Time Warner Cable CEO Glenn Britt once again sounded the alarm over rising channel costs, warning cable programmers that operators will drop services in the face of ballooning carriage fees.
He took particular aim at channels that are not tops in their niche and those that undergo top-to-bottom rebrands.
“This is not a birthright. This is not a (free) lunch. Because the consumer is telling us we can’t afford these prices anymore, where we have to, we are going to start cutting things off,” Britt told investors at the UBS Media conference in Gotham.
Cable operators have tended to address the issue more gently than DirecTV CEO Michael White or Dish chairman Charlie Ergen, who have been outspoken on cost increases and busily flipping the off switch in high-profile rate disputes. Not that TW Cable has shrunk from combat. It was forced by New York Gov. Andrew Cuomo to reinstate Cablevision’s MSG Network after Gotham-area residents lost Knicks games in a rate dispute early this year.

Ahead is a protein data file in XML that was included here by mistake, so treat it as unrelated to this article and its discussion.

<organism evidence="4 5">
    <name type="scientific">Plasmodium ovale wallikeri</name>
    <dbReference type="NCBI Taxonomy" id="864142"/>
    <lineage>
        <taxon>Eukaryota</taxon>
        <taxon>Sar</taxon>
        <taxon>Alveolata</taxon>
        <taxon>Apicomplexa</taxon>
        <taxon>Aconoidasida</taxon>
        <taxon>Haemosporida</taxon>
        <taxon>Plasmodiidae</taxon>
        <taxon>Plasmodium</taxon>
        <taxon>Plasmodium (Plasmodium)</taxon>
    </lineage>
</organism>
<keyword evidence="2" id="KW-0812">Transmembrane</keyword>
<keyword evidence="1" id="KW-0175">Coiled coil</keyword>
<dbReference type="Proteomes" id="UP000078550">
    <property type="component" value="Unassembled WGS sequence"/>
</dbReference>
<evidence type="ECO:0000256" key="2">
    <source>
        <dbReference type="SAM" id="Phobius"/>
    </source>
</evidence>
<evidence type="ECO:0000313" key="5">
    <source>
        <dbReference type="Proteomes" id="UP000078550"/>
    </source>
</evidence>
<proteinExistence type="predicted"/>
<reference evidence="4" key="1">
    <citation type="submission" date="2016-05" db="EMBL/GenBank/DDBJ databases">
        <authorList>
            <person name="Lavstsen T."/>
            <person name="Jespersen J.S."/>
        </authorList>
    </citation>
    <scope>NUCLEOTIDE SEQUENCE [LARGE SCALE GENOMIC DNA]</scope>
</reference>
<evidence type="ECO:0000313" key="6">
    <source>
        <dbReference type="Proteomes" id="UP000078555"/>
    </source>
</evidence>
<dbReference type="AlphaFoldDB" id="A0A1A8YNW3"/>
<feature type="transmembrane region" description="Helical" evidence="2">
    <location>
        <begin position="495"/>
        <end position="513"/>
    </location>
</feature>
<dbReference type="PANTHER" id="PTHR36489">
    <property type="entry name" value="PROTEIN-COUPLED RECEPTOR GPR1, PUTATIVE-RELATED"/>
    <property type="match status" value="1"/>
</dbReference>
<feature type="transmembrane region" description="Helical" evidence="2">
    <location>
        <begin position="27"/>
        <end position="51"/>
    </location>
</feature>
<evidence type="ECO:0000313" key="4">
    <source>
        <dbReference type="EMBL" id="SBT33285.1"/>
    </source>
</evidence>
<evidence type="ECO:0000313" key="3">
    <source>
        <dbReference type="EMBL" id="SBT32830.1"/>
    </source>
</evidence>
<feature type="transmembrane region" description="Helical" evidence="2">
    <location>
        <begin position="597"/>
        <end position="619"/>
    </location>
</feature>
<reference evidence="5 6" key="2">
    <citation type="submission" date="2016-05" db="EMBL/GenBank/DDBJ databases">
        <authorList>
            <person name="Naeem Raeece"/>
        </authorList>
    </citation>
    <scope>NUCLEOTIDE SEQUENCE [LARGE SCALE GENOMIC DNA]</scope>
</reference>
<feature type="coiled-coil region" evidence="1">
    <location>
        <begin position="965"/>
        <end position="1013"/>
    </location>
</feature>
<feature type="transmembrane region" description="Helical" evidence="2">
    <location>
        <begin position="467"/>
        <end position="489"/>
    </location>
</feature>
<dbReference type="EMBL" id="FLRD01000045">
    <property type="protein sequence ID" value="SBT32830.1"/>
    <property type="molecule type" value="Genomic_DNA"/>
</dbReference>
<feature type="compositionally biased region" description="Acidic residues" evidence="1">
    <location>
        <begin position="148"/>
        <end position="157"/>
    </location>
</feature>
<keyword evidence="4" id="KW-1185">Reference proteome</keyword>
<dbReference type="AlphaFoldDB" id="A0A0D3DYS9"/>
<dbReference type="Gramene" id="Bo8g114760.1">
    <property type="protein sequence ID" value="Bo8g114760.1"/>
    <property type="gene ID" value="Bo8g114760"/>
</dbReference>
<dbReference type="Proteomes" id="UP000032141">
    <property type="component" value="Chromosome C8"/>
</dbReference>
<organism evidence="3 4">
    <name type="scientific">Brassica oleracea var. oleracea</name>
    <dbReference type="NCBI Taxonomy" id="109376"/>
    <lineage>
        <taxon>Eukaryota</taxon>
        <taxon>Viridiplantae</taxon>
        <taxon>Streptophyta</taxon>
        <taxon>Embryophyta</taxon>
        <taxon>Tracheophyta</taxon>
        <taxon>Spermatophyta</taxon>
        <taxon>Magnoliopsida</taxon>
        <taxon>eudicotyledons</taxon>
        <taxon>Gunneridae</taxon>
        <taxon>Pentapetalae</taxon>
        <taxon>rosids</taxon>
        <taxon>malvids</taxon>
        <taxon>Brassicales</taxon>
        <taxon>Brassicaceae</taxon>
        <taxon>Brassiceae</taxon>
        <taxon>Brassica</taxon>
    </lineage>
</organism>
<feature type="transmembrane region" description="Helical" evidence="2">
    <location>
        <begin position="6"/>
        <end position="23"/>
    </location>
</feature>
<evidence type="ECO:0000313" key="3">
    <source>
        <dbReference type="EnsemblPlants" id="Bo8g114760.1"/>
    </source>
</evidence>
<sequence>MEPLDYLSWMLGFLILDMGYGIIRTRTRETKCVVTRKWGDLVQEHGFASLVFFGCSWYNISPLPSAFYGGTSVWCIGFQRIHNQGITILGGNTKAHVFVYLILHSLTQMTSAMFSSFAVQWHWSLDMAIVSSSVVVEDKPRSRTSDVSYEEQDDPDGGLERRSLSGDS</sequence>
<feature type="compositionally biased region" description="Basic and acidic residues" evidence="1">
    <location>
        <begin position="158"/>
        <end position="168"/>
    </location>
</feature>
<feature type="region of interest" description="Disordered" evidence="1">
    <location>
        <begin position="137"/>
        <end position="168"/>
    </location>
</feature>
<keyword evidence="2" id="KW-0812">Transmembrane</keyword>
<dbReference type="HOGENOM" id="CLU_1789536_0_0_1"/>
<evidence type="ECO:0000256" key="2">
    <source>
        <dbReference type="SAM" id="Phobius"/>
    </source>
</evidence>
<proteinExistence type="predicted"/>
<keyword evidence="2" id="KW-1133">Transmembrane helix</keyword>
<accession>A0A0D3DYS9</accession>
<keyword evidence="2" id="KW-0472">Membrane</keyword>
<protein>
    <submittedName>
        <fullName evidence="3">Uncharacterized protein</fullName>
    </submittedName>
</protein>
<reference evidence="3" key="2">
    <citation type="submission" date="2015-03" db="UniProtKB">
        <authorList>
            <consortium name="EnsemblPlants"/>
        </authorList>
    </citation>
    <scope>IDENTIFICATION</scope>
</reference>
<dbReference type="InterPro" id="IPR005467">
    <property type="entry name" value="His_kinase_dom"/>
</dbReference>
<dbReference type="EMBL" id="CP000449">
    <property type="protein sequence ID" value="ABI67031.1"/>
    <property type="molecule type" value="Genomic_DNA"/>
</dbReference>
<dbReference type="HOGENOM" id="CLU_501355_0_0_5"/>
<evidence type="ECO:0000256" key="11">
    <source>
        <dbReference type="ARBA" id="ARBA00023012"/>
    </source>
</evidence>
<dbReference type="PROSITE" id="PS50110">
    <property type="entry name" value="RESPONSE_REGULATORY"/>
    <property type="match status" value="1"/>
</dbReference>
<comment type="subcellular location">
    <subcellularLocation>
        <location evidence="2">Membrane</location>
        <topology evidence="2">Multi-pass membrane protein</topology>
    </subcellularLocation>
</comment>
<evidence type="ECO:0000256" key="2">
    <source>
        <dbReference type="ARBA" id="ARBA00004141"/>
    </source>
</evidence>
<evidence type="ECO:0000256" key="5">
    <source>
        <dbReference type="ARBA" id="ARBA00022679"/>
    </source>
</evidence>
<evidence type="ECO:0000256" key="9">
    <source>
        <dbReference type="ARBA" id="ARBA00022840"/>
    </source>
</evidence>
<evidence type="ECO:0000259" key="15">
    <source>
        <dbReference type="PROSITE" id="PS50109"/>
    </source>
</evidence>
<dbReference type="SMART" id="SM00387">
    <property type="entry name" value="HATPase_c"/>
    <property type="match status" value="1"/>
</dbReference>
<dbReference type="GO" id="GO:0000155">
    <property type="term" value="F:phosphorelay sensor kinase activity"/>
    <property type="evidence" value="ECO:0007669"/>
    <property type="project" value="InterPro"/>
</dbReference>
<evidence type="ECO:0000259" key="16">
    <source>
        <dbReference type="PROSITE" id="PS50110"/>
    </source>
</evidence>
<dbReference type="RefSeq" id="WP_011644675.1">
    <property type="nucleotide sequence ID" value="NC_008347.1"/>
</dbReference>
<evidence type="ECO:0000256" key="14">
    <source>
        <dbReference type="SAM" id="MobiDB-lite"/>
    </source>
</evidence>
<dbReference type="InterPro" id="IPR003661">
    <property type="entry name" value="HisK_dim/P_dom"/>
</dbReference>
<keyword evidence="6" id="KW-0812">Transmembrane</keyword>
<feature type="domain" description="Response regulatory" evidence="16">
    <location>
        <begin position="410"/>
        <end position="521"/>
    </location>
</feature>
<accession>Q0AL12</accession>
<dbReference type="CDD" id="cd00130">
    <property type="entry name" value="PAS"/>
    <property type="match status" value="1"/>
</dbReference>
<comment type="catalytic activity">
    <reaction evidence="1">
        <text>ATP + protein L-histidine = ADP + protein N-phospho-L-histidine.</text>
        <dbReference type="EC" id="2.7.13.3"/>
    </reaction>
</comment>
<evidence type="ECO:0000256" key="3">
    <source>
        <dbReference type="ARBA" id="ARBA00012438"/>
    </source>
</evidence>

“In this business, because we sell a package, we’ve tried to be very comprehensive. Over the years, we’ve accumulated networks that hardly anybody watches. Some are trying to reach the same audience as others who may do it better and be more successful,” Britt said. “But if you talk to the people who run these networks, they speak of it as a birthright. They say, ‘Maybe this year it wasn’t able to hit a big audience, but next year we’ll spend more on programming and work hard and it will be good.’ Sometimes they change the entire content of the network…We are going to have a different conversation than we had five or six or 10 years ago,” he said.
Asked about Google’s experiment with fiber-network TV in Kansas City, Britt said it was mostly about “publicity and bragging.”
“I doubt that means they are going to start building broadband all over the country. It took the cable industry four decades” to do that, he said.